SQL/JSON function json_query selects one or more values from JSON data and returns a string (VARCHAR2, CLOB, or BLOB instance) that represents the JSON values. You can thus use json_query to retrieve fragments of a JSON document.

The first argument to json_query is a SQL expression that returns an instance of a scalar SQL data type (that is, not an object or collection data type). It can be of data type VARCHAR2, CLOB, or BLOB. It can be a table or view column value, a PL/SQL variable, or a bind variable with proper casting. The result of evaluating the SQL expression is used as the context item for evaluating the path expression.

The second argument to json_query is a SQL/JSON path expression followed by optional clauses RETURNING, WRAPPER, ON ERROR, and ON EMPTY. The path expression can target any number of JSON values.

In the RETURNING clause you can specify data type VARCHAR2, CLOB, or BLOB. A BLOB result is in the AL32UTF8 character set. (VARCHAR2 is the default.) The value returned always contains well-formed JSON data. This includes ensuring that non-ASCII characters in string values are escaped as needed. For example, an ASCII TAB character (Unicode character CHARACTER TABULATION, U+0009) is escaped as \t. Keywords FORMAT JSON are not needed (or available) for json_query — JSON formatting is implicit for the return value.

The wrapper clause determines the form of the returned string value.

The error clause for json_query can specify EMPTY ON ERROR, which means that an empty array ([]) is returned in case of error (no error is raised).

Example 17-1 shows an example of the use of SQL/JSON function json_query with an array wrapper. For each document it returns a VARCHAR2 value whose contents represent a JSON array with elements the phone types, in an unspecified order. For the document in Example 4-2 the phone types are "Office" and "Mobile", and the array returned is either ["Mobile", "Office"] or ["Office", "Mobile"].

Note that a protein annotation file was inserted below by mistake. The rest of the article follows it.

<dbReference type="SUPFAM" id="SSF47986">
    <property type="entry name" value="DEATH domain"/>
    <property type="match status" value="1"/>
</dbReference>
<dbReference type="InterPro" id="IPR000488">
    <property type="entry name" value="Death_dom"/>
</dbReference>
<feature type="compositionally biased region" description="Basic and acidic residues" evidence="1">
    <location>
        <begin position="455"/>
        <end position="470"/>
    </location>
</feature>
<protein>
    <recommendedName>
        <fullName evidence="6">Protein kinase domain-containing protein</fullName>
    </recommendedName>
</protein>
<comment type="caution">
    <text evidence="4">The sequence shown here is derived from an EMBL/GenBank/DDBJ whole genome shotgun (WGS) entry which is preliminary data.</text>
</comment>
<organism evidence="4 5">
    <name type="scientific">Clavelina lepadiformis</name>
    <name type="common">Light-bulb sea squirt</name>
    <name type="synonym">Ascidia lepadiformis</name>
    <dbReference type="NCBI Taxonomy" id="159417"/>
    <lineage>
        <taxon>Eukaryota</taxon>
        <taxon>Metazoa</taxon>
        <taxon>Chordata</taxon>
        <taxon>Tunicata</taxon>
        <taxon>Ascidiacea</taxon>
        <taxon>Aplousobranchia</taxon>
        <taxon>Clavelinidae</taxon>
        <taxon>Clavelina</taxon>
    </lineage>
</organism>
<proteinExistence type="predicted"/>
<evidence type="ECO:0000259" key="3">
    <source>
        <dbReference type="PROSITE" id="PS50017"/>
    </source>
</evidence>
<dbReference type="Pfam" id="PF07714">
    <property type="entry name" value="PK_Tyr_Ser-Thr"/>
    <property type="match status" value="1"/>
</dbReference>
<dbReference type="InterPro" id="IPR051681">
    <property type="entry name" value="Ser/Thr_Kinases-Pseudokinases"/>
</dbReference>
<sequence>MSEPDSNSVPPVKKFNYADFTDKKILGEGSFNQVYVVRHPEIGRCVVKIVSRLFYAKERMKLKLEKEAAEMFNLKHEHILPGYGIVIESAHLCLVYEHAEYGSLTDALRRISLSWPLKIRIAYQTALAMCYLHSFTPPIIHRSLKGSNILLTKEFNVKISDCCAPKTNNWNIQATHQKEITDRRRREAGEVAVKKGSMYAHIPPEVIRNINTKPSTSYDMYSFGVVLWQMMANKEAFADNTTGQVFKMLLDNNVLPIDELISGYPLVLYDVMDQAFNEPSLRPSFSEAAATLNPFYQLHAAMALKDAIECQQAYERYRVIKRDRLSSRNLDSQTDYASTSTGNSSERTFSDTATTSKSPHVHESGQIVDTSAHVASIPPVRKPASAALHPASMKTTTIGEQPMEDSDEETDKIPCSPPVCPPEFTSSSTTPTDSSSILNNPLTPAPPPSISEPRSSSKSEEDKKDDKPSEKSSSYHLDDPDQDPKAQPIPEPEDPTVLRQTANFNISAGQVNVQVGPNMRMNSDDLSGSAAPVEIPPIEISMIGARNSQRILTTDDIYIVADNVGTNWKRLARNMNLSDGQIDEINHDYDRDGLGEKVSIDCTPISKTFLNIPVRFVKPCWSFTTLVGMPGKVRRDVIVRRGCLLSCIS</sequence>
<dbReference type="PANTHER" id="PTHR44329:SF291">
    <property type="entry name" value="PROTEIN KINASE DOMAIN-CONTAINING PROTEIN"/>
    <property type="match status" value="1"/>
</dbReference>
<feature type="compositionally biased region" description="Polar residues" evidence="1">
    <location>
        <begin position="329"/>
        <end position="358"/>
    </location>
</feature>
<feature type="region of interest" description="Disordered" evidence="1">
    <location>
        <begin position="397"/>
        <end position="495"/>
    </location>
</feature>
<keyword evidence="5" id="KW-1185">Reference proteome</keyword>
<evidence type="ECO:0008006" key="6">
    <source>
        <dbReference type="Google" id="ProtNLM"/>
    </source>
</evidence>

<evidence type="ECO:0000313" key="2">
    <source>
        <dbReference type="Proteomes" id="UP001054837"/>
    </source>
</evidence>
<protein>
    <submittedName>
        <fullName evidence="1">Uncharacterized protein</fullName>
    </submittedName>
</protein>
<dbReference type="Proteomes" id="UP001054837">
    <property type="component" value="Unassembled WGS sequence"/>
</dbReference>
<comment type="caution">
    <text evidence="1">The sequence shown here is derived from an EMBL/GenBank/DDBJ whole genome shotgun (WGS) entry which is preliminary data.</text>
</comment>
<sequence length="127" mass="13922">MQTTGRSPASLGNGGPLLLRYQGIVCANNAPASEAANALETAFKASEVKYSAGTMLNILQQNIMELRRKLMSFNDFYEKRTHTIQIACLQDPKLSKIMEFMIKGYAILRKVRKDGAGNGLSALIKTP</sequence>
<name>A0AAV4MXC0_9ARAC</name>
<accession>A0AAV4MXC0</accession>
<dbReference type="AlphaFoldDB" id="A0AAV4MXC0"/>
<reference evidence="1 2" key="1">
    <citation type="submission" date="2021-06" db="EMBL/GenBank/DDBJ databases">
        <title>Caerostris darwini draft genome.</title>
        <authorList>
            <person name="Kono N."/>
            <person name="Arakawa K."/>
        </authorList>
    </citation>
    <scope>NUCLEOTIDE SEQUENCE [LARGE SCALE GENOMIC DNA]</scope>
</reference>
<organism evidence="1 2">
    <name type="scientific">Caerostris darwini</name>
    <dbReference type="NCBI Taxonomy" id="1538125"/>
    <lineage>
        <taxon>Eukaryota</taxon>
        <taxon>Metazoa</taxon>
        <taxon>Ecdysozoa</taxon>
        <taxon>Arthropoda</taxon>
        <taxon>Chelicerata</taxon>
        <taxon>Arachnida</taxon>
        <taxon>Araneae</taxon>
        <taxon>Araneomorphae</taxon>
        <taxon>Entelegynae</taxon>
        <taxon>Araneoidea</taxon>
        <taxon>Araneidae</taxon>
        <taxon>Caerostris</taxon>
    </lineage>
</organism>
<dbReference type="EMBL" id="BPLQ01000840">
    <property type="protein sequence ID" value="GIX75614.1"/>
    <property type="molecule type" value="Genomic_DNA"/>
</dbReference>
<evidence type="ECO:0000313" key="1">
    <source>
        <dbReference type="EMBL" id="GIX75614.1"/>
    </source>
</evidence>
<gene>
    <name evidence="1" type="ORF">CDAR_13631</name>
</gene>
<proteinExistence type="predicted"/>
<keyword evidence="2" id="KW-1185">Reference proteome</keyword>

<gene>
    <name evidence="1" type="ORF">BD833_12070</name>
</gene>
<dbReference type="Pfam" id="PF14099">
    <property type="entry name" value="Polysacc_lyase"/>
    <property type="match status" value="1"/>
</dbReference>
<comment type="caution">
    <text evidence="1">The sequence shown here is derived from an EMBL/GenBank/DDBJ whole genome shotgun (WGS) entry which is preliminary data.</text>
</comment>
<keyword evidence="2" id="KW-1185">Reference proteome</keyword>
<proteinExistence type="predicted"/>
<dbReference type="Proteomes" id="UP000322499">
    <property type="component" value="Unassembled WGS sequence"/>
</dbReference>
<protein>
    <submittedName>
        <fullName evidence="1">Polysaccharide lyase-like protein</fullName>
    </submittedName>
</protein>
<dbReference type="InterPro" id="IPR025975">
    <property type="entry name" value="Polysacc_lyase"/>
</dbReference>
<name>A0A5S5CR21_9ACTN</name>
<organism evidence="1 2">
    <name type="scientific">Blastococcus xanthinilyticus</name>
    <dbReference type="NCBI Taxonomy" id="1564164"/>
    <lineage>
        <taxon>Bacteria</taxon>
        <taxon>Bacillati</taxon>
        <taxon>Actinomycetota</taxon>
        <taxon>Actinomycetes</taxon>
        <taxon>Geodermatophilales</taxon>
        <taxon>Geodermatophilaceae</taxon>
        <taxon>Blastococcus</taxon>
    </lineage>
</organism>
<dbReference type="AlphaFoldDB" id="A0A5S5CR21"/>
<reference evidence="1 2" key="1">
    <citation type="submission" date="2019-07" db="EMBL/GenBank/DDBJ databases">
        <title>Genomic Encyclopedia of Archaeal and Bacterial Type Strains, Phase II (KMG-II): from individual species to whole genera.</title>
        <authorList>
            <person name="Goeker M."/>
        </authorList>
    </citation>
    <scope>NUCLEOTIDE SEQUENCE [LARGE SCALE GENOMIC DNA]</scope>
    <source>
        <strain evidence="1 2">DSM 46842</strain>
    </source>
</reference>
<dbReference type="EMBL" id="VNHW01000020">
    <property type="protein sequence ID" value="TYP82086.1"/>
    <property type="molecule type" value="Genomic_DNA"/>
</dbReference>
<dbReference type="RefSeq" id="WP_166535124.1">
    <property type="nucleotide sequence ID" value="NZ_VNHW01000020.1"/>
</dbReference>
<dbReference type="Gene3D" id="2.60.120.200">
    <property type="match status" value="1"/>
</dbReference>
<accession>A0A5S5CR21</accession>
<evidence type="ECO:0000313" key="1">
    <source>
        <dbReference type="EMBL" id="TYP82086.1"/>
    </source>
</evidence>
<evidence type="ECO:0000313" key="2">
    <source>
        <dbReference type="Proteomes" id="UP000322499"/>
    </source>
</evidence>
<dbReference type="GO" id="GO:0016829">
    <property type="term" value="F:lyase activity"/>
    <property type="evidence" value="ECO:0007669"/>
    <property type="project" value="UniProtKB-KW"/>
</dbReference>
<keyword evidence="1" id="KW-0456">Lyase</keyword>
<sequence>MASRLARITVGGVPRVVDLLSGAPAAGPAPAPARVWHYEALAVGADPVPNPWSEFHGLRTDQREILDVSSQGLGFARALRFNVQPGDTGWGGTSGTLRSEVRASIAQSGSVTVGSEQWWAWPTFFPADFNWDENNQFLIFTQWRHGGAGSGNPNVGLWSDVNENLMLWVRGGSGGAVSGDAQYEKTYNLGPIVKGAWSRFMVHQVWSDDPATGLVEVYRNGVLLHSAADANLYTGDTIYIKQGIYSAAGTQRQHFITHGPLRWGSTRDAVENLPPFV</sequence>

Note that if path expression $.ShippingInstructions.Phone.type were used in Example 17-1 it would give the same result. Because of SQL/JSON path-expression syntax relaxation, [*].type is equivalent to .type.

See Also:

Oracle Database SQL Language Reference for information about json_query

Example 17-1 Selecting JSON Values Using JSON_QUERY

SELECT json_query(po_document, '$.ShippingInstructions.Phone[*].type'
                               WITH WRAPPER)
  FROM j_purchaseorder;


SQL/JSON function json_query can be viewed as a special case of function json_table.

Example 17-2 illustrates the equivalence: the two SELECT statements have the same effect.

In addition to perhaps helping you understand json_query better, this equivalence is important practically, because it means that you can use either function to get the same effect.

In particular, if you use json_query more than once, or you use it in combination with json_exists or json_value (which can also be expressed using json_table), to access the same data, then a single invocation of json_table presents the advantage that the data is parsed only once.

Because of this, the optimizer often automatically rewrites multiple invocations of json_exists, json_value and json_query (any combination) to fewer invocations of json_table.

Example 17-2 JSON_QUERY Expressed Using JSON_TABLE

SELECT json_query(column, json_path
                  RETURNING data_type array_wrapper error_hander ON ERROR)
  FROM table;

SELECT jt.column_alias
  FROM table,
       json_table(column, '$' error_handler ON ERROR
         COLUMNS ("COLUMN_ALIAS" data_type FORMAT JSON array_wrapper
                  PATH json_path)) AS "JT";